When the publishers paid me the compliment of asking me to write this book I was induced to accept by the fact that it was to be lavishly illustrated throughout in full colour. Now that the text is written I have the unhappy conviction that for the public too the attraction will consist in the illustrations alone.
To many readers a large proportion of the pictures will be familiar. That was inevitable, because those objects which best represent the art of their period have necessarily figured in other books; their being reproduced here in colour may redeem them from banality. Some readers may be shocked by the omission of their favourite masterpieces; but room had to be left for monuments illustrating the art of times or regions less well known. In the wide field which the book attempts to cover there are familiar tracts and tracts of which we are more or less ignorant: where actual remains are abundant and of artistic merit it is tempting to go overmuch into detail and the risk is that we miss seeing the wood for the trees; where objects happen to be few and of less intrinsic worth it is only too easy to overlook the importance they may possess for the history of art -- perhaps the art of another age and of a different land. I have tried to select such documents as best illumine my text, even at the cost of rejecting much that was in itself attractive.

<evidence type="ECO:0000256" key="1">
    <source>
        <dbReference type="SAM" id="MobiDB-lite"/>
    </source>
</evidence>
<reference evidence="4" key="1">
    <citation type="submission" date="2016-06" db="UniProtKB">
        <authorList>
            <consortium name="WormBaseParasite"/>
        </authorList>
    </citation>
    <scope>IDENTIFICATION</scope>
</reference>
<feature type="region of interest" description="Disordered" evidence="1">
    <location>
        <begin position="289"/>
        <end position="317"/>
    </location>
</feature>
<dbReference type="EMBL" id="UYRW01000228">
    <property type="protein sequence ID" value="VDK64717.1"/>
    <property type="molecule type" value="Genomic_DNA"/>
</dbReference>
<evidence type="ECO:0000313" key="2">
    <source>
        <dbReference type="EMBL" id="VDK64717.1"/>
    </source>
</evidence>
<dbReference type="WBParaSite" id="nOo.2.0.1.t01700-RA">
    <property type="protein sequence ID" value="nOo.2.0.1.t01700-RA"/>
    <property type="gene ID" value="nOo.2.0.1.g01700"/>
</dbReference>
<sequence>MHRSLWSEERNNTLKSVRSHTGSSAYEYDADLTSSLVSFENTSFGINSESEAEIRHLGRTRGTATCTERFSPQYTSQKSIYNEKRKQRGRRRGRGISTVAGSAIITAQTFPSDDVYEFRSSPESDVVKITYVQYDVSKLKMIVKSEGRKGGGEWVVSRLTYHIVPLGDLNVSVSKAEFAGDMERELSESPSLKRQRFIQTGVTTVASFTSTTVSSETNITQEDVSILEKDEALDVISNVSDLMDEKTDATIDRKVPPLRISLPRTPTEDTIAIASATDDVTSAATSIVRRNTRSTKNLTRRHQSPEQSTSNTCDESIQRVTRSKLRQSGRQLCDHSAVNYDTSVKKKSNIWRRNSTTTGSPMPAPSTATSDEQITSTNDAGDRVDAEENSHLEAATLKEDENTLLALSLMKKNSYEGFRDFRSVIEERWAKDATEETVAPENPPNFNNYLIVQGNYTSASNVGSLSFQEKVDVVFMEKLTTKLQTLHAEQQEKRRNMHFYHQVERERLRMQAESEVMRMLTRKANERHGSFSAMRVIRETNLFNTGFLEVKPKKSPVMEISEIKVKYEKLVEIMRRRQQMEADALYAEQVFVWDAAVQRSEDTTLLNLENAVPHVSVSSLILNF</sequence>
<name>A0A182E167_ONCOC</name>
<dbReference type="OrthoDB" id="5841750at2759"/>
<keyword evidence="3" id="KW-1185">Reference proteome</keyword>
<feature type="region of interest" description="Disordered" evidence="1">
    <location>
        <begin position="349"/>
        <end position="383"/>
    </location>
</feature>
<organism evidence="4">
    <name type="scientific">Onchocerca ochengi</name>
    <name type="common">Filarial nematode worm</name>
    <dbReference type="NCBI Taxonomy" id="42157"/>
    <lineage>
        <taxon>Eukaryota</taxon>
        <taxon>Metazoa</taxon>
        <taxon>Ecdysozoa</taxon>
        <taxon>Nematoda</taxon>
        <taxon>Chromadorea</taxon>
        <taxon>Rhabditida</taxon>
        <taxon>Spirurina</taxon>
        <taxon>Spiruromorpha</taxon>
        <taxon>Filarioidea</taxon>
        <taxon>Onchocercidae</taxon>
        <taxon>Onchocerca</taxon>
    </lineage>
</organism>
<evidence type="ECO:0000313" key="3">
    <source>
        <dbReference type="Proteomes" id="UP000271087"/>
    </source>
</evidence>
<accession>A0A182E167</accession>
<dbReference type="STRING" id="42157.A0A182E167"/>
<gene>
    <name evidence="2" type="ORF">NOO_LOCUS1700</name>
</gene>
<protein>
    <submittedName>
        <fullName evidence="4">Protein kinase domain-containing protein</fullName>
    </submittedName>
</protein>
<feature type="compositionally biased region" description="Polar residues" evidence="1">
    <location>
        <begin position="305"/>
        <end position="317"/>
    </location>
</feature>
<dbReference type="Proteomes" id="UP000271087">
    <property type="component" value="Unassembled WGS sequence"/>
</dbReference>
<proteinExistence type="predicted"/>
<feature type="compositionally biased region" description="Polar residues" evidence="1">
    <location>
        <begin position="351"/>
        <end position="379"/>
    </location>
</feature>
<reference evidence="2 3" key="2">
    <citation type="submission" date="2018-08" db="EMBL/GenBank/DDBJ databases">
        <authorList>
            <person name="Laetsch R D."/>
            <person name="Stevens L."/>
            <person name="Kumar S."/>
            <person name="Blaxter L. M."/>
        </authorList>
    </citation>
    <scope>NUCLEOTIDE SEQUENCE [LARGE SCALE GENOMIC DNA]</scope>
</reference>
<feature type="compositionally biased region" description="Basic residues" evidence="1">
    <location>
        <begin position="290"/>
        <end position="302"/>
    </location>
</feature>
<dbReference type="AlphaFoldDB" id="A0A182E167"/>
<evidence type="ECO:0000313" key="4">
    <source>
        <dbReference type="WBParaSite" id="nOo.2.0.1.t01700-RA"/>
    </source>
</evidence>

For some of the photographs I am indebted to the generosity of my friend Sir Julian Huxley, for many I have to thank the technical skill of Mr. J. Skeel and M. J. A. Lavaud and, not least, the kindness of the Directors of the museums who have allowed the objects in their charge to be photographed for me -- the Directors of the British Museum, of the Louvre, of the Museums of Damascus, Baghdad, Beirut, Ankara, Istanbul, Philadelphia, Kansas, Chicago, Yale and the Villa Giulia.
Lastly I would express my gratitude to Herr Holle for the labour he has spent upon a book which in its production at any rate is a model of what such a book should be. Leonard Woolley